Esoteric London

No. 735: Whitechapel Road, E1

Posted in Crime and Punishment, Funereal, London Labour by esotericlondon on December 21, 2012

Whitechapel Bell Foundry, Whitechapel Road, London, E1. Photo © Roger Dean 2012

Old and New London: Volume 5 – Edward Walford, 1878:

The following ‘Legend of Kilburn’ we condense from Mr. John Timbs’ Romance of London:—’There is a curious traditionary relation connected with Kilburn Priory, which, however, is not traceable to any authentic source. The legend states that, at a place called St. John’s Wood, near Kilburn, there was a stone of a dark red colour, showing the stain of the blood of Sir Gervaise de Morton, or de Mortoune, which flowed upon it some centuries ago. The story runs that Stephen de Morton, being enamoured of his brother’s wife, frequently insulted her by the open avowal of his passion, which at length she threatened to make known to her husband; and that, to prevent this being done, Stephen resolved to waylay his brother and kill him. This he effected by seizing him in a narrow lane and stabbing him in the back; whereupon he fell upon a projecting rock and dyed it with his blood. In his expiring moments Sir Gervaise, recognising his brother in the assassin, upbraided him with his cruelty, adding, ‘This stone shall be thy death-bed.’ Stephen returned to Kilburn, and his brother’s wife still refusing to listen to his criminal proposals, he confined her in a dungeon, and strove to forget his many crimes by a dissolute enjoyment of his wealth and power. Oppressed, however, by a troubled conscience, he determined upon submitting to a religious penance; and so, ordering his brother’s remains to be removed to Kilburn, he gave directions for their reinterment in a handsome mausoleum, erected with stone brought from the quarry hard by where the murderous deed was committed. The identical stone on which his murdered brother had breathed his last thus came too for his tomb, and the legend adds that as soon as the eye of the murderer rested upon it blood began to issue from it. Struck with horror at the sight, the murderer hastened to the Bishop of London, and making a full confession of his guilt, he demised his property to the Priory at Kilburn, in the hope thereby of making atonement. But all in vain; for in spite of having thus endeavoured to compensate his guilt by a deed of charity and mortification, he was seized upon by such feelings of remorse and grier as quickly hurried him to his grave.’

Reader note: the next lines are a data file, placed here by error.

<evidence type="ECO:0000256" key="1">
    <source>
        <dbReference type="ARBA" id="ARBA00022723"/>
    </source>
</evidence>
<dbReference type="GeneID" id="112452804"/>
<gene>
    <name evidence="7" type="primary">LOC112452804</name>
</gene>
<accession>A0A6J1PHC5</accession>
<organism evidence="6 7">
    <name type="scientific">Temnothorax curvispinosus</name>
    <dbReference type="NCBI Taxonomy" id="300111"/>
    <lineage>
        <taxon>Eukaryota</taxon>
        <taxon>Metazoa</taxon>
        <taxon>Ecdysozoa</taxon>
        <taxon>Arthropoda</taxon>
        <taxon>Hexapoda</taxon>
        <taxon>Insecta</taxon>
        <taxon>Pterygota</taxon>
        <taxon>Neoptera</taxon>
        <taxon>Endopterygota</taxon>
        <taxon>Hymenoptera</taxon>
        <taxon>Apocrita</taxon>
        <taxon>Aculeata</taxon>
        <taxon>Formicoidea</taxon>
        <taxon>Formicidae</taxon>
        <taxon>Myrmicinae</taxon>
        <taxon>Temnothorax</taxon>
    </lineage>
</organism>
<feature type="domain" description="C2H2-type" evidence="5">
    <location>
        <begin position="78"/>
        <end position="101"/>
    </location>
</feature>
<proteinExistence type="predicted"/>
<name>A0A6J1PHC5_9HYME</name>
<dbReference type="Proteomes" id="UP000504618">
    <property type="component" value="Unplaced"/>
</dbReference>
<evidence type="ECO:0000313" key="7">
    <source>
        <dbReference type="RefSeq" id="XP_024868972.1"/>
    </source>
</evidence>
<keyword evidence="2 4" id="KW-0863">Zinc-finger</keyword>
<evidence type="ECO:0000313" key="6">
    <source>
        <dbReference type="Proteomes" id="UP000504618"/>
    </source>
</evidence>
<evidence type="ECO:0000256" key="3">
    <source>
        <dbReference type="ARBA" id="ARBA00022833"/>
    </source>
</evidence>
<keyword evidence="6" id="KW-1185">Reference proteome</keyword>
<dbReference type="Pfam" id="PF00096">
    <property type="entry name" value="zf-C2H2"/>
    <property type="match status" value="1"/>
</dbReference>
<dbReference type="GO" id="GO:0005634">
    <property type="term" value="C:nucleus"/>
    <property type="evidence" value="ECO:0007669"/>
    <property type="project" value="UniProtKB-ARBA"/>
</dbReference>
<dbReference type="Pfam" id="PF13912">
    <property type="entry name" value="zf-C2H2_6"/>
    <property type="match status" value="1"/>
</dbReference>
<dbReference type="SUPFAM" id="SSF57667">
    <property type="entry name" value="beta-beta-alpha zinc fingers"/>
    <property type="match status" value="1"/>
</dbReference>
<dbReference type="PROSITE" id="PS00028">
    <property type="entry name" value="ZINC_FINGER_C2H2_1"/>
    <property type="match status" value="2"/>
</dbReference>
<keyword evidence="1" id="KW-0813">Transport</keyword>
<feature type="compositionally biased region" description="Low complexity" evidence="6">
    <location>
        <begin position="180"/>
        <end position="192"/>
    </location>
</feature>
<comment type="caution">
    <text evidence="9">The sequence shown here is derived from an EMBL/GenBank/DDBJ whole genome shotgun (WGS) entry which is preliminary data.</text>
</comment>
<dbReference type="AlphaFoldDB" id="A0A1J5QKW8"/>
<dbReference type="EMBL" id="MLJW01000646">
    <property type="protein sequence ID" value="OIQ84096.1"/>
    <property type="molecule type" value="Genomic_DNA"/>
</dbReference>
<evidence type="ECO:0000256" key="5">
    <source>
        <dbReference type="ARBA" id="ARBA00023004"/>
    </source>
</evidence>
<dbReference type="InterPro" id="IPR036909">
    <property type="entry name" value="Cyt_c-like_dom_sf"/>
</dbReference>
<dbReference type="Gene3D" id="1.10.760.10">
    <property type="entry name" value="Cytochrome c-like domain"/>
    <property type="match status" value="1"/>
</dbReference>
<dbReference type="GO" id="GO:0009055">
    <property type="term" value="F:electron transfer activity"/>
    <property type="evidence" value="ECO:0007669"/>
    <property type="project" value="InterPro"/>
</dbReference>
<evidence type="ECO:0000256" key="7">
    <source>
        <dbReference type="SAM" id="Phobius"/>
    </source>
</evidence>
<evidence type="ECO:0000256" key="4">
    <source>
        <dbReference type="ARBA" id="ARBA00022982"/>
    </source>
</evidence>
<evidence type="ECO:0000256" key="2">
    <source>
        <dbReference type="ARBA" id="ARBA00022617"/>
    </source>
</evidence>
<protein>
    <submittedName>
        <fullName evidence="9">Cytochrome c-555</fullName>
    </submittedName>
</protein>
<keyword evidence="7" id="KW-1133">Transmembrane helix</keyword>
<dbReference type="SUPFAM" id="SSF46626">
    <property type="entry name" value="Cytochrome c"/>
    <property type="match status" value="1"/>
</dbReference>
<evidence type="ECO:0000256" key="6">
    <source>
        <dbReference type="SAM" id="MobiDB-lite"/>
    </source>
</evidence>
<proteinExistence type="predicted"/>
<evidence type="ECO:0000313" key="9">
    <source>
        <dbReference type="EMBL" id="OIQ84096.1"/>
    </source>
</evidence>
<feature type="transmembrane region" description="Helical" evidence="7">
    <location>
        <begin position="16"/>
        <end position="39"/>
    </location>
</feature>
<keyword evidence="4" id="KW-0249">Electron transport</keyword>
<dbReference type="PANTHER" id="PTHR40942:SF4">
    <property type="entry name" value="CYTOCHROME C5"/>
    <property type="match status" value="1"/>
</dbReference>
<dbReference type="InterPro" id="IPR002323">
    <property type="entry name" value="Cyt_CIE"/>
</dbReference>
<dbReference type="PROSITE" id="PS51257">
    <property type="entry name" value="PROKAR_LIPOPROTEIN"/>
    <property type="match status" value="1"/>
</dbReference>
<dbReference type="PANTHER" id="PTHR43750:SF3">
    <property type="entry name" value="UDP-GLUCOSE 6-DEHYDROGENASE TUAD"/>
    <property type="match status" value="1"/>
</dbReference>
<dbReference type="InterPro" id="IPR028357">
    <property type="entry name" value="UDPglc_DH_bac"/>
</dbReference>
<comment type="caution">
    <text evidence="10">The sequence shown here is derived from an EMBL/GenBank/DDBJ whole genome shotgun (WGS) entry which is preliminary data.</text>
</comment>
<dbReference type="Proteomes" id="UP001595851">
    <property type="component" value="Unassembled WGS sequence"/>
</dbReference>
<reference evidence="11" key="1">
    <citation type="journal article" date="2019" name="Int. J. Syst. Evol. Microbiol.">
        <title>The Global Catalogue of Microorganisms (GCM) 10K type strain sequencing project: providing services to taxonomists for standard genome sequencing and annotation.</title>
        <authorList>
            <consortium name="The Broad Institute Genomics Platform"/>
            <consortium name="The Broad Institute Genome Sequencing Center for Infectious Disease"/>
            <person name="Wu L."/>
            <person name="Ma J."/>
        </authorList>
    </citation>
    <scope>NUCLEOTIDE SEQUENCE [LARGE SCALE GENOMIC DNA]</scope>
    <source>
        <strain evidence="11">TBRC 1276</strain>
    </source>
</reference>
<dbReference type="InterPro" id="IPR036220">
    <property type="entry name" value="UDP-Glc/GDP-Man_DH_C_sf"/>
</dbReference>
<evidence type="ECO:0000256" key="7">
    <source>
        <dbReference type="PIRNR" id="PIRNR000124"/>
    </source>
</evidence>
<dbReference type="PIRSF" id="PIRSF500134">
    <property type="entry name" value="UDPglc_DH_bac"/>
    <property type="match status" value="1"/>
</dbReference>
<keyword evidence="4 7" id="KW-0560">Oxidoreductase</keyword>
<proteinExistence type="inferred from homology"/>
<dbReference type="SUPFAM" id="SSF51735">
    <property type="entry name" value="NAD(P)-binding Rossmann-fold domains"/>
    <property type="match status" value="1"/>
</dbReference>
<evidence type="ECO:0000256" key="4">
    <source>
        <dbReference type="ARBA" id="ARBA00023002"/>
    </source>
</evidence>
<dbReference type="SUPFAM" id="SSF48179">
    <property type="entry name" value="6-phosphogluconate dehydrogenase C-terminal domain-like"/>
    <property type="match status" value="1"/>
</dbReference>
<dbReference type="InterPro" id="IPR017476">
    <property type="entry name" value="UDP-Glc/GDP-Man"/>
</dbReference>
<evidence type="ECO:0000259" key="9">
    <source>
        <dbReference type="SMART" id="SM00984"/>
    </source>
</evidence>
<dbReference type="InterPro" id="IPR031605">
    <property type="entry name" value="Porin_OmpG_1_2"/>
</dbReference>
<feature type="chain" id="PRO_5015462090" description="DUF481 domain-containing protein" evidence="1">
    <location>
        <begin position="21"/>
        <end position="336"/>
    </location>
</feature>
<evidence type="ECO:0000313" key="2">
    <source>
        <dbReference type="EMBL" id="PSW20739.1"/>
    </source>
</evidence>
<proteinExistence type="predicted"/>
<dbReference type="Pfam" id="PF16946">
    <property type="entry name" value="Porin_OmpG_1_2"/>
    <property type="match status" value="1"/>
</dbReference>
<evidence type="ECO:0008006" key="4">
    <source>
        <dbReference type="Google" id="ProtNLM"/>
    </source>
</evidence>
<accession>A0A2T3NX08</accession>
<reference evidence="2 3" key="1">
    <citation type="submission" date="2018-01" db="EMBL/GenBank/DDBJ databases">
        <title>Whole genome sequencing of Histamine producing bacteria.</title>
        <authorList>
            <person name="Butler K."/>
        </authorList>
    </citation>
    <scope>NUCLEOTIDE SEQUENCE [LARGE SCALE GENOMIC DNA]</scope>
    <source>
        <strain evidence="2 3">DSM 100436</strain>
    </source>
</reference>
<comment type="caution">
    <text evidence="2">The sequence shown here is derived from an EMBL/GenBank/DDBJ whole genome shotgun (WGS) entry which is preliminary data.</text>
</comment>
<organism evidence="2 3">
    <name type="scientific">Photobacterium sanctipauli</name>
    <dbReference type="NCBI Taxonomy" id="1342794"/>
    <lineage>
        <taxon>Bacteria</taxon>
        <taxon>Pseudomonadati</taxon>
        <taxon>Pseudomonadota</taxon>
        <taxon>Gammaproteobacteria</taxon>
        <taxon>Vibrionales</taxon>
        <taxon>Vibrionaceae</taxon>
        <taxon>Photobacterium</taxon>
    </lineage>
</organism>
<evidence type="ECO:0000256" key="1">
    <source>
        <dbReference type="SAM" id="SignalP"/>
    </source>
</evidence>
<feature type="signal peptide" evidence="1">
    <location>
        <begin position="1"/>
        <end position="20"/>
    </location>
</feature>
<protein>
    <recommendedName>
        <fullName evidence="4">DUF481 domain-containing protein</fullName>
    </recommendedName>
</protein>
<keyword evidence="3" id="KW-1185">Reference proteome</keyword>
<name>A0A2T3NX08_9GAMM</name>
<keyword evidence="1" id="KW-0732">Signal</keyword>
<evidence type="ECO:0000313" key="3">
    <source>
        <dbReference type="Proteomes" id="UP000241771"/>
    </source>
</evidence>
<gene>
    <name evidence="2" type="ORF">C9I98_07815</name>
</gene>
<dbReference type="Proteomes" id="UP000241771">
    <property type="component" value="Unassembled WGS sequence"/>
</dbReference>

[ The bells in the above photograph were awaiting restoration and retuning at the Whitechapel Bell Foundry. The church in Kilburn from which they had come had also purchased three ‘preloved bells’ which had to be tuned so that the six worked perfectly together. To find out more about this process book yourself on to one of the very popular tours of the foundry, details can be found on the website by clicking here. R.D.]